I did an Internet search on "San Francisco" and found a newsletter by Martha Bakerjian who writes about the area and also has links to a myriad of interests including lodging. I signed up for her E-mail dispatches.

Articles included those about free museum days, festivals, street fairs, afternoon tea services at different locations around the business district, the farmers' market at the ferry building and walking tours, among others.

A line on the web page proffered "bargain hotels and hostels."

I was game -- let's see what they had to offer.

Most people (myself included) who use the Internet know that what is presented on a site doesn't always measure up to the real deal.

One teaser by Martha: "Where to stay in San Francisco without going broke." It sounded good.

"Think you can't afford to stay near the action? There are several budget options located on the outskirts of North Beach, near the Marina and close to downtown. Here are some budget options all near great restaurants, tourist attractions, nightlife and public transportation."

My wife and I were looking for an inexpensive place to lay our heads for a week. A place on the cable car line, a room with a picture window (that would open and let the cool air in) that offered a view of the Golden Gate bridge and an interesting and enjoyable nearby local non-touristy spot for breakfast.

That was really asking for a lot.

The description continued: "The Hyde Regency: A great location on the Cable Car line on a quiet Nob Hill street. A bargain at $75 for a studio with kitchenette (which could save you some money on food). They also have suites so if you are traveling with more than 2, its a good deal. These rooms are not always available for stays of only one night, check with hotel."

There was a quick click for additional information. I'm a sucker for what looks like a good Internet deal.

And then we read: The Hyde Regency: Atop Russian Hill in a quiet part of Hyde Street on the cable car line is a real find. The Hyde Regency is a small, affordable hotel offering studios and suites for short or long stays all with kitchenettes and private baths. It's a great place for business or vacation travelers.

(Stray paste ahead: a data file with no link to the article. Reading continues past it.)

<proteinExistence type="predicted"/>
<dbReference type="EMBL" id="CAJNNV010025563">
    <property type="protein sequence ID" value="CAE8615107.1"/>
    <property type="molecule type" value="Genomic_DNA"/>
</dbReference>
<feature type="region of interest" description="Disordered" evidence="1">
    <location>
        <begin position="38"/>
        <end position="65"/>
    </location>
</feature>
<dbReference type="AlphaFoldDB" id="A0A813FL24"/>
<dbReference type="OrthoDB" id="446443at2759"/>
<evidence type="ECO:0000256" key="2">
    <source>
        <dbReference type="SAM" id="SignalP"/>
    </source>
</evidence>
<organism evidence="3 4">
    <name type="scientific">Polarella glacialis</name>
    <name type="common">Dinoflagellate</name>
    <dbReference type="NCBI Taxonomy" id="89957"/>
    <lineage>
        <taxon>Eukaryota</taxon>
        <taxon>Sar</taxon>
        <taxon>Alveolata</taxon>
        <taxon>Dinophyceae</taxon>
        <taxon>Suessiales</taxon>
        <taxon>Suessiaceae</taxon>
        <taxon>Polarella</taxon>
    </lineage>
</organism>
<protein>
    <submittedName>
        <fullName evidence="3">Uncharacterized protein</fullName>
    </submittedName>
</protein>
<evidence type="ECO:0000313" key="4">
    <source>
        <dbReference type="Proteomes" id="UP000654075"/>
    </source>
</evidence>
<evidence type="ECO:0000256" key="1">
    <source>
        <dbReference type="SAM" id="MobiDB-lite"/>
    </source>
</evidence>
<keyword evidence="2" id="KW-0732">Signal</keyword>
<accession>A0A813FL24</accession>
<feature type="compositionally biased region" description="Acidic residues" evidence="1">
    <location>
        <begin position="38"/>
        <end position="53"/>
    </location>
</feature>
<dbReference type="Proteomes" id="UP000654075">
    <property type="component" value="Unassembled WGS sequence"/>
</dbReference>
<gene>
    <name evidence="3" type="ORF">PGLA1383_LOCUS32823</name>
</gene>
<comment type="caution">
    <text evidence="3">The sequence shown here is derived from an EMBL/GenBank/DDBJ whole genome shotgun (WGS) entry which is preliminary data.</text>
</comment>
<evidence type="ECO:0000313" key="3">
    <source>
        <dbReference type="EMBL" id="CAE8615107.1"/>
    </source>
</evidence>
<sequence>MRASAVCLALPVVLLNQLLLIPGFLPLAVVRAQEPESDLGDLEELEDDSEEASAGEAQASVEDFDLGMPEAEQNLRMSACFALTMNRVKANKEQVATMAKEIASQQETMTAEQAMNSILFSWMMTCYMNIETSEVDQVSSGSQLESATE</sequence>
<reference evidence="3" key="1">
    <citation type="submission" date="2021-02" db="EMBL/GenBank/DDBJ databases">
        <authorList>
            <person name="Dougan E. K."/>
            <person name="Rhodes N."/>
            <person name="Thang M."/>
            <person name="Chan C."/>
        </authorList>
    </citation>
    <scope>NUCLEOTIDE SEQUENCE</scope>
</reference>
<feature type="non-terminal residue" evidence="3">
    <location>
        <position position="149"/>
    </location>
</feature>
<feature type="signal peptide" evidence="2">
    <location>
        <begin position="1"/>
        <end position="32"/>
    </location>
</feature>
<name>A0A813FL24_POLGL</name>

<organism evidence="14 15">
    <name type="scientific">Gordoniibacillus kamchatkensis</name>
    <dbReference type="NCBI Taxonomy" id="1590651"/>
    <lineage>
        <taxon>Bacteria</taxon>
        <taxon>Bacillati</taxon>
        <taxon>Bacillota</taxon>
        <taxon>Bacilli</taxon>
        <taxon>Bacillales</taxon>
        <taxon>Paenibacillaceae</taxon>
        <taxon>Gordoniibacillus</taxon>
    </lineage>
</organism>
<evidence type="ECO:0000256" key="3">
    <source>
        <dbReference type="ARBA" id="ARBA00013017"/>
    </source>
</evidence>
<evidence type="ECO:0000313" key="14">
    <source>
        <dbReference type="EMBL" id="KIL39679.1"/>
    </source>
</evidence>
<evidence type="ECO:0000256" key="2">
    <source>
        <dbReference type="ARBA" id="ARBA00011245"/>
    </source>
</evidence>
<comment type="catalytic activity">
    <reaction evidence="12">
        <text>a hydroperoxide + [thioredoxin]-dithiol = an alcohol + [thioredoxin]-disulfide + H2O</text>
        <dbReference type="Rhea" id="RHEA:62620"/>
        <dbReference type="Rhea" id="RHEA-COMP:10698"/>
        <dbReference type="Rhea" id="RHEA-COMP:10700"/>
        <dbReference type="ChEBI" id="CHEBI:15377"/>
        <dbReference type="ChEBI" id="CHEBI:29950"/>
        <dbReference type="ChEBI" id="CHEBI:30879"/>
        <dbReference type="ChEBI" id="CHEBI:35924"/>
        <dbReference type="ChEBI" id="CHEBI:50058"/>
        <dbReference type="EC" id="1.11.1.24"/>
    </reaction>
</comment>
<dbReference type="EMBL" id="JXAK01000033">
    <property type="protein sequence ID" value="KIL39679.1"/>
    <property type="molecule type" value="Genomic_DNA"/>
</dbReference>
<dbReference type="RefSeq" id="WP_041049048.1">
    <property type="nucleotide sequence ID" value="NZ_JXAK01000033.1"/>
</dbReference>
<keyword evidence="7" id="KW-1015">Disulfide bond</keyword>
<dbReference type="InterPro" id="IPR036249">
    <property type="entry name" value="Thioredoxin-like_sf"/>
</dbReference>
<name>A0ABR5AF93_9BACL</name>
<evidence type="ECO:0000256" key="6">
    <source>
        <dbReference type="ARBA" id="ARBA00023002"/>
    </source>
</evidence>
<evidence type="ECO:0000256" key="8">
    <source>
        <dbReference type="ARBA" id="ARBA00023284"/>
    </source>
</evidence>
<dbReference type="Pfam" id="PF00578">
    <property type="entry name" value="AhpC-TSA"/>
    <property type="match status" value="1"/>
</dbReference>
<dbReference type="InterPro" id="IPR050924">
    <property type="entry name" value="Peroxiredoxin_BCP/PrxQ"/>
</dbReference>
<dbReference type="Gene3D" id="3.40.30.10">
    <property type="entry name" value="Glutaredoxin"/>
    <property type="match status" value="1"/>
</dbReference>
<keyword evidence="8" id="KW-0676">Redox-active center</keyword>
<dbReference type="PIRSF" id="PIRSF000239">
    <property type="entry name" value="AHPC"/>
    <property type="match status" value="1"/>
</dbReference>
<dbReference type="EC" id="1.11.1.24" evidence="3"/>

"The hotel is an Edwardian style building in a neighborhood full of European ambiance, offering small shops, bistros, cafes, interesting architecture and great views …"

This sounded good but rates were now $85 per night with weekly and monthly rates available. Their website was next.

The three pictures looked great. One was of an extra-nice, modern looking studio apartment with a small kitchen. Another photo showed a cable car turning a corner, apparently near the hotel, and a third picture of the "Crookedest Street in the World."

The song-and-dance routine continued: "The Hyde Regency allows any client an opportunity to experience San Francisco's charm first hand … located a few blocks from Lombard Street, the Crookedest Street in the World. The famous Hyde Street Cable Car, just outside the front door, will magically transport you to Fisherman's Wharf, to Chinatown, Union Square, Nob Hill or the Financial District. Simply imagine commuting to work by historic cable car."

I was sold! I wanted to be transported magically all over the city by cable car. What a great deal, but they didn't say their rooms offered a view of the Golden Gate Bridge.

After a few E-mail transmissions over the course of 10 days, the deal was sealed. Surprisingly, it was $500 for seven nights plus tax. I cancelled the "motel row" reservation and hoped for the best.

The manager, in making a pitch for us to make a reservation, said he might be able to put us into a room with a view of the Golden Gate Bridge. Yea, right!

Our journey took us from Gulfport and then through Atlanta.

"The Hyde Regency," I told the shuttle driver at the San Francisco International Airport late that Friday night.

"The Hyatt Regency?" he responded, referring to the more expensive downtown high-rise near the convergence of Market and California streets.

"No, the Hyde Regency in the 1500 block of Hyde Street."